Audit changes in GPOs using Azure DevOps – Config as Code Part 2

In part 1 of our Config as a Code series, we monitored changes in Intune. Since we still have machines that are managed via GPOs like Servers and some VDI, in part 2 now I want to show you how you can monitor these Group Policies as well in the same DevOps project.

DevOps Project

If you haven’t checked out part 1, we were assuming you already have a DevOps organization, if not check out the official docs to create one, as it’s pretty simple: Create an organization – Azure DevOps | Microsoft Learn. Once we had the Organization, we created the new project and gave it a speaking name:

Since we already have the project set up in part 1, we can now set up a new Repo, that we will use here in Part 2 for our GPOs.

DevOps Agent Pool

If you already set up the Agent Pool in Part 1, you can skip directly to the creation of the DevOps Pipeline. If you skipped Part 1, you will need to create an Agent Pool, where we can run out CI/CD Pipeline. Since we want to collect configs from our GPOs, I will create my Agent Pool on an onPrem Server.

Once we have created the Agent Pool, we can click on New Agent to get the instructions on how to install the Agent on our self-hosted server.

Finally, we need to make sure, we need to make sure, we have the RSAT Tools installed on our Server used in the Agent Pool

DevOps Pipeline

For our Pipeline to work, (if not already done in Part 1) we need one last thing, we have to allow the Build Service to contribute to our repo. We can do this in the project settings, under repositories:

Now that we have all prerequisites ready, we can create our CI/CD Pipeline. I uploaded the Pipeline.yml file that contains the logic and the GPO.ps1 Script to GitHub. First, we upload these two files to our newly created GOP Repo:

Modify the GPO.ps1 to match your Domain name in line 10. Once we uploaded the needed files, we can create the new Pipeline itself:

We will choose the GPO Repo, select existing Pipeline and select the GPOPipeline.yml file.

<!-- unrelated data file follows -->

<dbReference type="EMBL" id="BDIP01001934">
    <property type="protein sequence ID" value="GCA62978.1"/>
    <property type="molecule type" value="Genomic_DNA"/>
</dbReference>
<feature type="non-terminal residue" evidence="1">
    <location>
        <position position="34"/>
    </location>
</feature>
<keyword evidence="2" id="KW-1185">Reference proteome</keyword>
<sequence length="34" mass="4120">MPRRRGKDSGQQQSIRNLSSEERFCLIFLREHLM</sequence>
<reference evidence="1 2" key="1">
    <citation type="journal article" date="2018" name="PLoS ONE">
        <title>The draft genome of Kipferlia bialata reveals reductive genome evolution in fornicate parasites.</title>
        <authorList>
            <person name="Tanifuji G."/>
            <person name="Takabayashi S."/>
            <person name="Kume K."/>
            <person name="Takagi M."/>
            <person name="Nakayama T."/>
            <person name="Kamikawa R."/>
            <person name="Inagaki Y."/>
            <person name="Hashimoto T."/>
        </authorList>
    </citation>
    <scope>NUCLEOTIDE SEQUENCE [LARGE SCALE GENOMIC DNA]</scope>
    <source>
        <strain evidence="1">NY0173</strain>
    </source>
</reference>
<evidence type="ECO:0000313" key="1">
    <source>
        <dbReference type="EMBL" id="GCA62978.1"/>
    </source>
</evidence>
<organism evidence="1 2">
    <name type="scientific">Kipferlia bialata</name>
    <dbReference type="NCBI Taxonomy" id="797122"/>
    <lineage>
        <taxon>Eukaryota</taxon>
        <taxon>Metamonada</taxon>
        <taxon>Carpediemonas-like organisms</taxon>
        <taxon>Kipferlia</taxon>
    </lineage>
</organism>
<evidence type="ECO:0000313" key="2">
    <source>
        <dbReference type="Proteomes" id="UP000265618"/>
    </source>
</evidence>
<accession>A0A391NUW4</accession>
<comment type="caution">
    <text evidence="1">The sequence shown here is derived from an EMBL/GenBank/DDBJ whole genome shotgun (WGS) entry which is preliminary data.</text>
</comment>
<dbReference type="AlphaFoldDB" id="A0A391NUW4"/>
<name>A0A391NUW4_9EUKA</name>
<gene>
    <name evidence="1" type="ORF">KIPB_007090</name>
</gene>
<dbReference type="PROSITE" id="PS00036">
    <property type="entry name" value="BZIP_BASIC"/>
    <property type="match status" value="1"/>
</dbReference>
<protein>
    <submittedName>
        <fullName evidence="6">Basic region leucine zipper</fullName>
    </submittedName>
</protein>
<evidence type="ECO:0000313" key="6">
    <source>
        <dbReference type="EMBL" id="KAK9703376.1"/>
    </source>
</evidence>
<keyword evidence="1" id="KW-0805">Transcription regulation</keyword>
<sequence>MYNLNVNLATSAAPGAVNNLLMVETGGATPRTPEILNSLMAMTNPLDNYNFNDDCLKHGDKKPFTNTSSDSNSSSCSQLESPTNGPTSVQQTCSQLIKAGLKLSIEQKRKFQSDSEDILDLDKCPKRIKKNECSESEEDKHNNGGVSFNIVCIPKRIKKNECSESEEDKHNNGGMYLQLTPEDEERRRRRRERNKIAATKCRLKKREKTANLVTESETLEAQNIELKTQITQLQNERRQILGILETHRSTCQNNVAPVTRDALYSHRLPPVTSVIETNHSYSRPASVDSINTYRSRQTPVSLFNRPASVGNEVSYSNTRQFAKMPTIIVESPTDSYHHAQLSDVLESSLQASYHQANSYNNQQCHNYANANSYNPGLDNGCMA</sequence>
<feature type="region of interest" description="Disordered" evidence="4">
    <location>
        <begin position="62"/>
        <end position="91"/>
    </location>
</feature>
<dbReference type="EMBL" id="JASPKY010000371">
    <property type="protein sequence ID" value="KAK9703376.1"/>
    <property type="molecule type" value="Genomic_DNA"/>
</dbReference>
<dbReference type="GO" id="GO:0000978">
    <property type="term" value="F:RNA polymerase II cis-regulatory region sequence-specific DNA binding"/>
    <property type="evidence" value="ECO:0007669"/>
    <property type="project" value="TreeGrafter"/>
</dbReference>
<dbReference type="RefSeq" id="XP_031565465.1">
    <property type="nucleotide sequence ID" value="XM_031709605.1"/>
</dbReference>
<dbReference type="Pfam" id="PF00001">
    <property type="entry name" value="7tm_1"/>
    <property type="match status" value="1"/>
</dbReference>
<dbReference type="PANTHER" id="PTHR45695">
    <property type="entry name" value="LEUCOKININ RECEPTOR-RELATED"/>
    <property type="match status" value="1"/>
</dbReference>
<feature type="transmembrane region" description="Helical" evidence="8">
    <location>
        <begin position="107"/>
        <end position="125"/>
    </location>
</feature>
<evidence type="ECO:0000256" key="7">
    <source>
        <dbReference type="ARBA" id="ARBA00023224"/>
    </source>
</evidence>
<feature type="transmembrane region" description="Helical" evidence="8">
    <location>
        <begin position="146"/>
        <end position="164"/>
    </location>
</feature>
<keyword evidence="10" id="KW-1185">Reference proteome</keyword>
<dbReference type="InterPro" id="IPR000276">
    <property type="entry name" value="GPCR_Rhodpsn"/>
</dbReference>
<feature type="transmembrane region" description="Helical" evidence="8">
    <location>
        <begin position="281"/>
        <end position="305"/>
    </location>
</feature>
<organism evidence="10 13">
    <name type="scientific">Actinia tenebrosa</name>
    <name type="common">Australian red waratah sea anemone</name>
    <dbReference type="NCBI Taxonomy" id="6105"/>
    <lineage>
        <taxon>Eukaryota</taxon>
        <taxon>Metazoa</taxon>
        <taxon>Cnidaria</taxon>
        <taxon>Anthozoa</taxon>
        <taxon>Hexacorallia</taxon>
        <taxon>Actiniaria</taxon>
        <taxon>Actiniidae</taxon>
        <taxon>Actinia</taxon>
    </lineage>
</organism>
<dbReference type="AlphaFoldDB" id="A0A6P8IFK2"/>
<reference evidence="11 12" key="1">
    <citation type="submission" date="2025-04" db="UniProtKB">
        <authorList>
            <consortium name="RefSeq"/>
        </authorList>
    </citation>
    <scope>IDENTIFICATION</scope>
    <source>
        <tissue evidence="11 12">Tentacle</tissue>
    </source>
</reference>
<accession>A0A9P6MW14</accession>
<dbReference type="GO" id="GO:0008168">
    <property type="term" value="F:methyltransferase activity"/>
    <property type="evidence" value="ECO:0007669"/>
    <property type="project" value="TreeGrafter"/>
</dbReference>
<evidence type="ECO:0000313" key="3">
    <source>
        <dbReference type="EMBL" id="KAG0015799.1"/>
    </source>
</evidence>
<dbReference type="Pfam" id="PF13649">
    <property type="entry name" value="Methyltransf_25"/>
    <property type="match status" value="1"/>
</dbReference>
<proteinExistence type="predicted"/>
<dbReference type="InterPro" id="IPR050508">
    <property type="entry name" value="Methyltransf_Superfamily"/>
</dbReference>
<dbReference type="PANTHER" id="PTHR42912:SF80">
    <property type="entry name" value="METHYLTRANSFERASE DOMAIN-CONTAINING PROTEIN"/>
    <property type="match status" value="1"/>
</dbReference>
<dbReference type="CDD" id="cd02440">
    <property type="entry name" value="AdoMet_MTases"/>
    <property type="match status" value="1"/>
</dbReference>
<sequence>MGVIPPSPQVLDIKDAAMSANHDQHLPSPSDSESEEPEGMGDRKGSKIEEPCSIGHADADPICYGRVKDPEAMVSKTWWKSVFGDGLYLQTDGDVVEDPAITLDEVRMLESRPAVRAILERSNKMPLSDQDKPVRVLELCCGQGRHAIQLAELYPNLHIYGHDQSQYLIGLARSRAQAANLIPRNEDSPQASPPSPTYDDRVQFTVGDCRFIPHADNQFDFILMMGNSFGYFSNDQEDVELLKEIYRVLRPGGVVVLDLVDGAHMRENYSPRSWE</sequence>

Once the Pipeline is created, you can review the code, modify the git config to match you needs (Name / mail address) or for example modify the schedule to your needs:

When you run the pipeline for the first time, you need to grant it permission to the Agent Pool:

If everything went well, just as in Part 1 you should see the first successful run of the Pipeline:

Notifications on changes

Now that we finally have all our configs in our repo and automated the updates, we can configure a notification rule, to get a mail alert on changes. We can do this in the user settings:

Create a new subscription for when a commit is pushed:

And enter a mail address to where the notification should be sent. In my example I also added a validation to only do this for this specific repo:

Now when someone modifies an GPO, you will get an e-mail notification about this change, and you can check what changed.


Now that we have not only Intune configs (Part 1) but also GPO Data in our DevOps Repo, we have a nice central place for all of our configurations and also a alerting system for changes. The GPO Export script also creates an GPO Backup every time a change in the XML Export is detected, so we also have a ready to restore Backup available in case something gone wrong during a change of a GPO.






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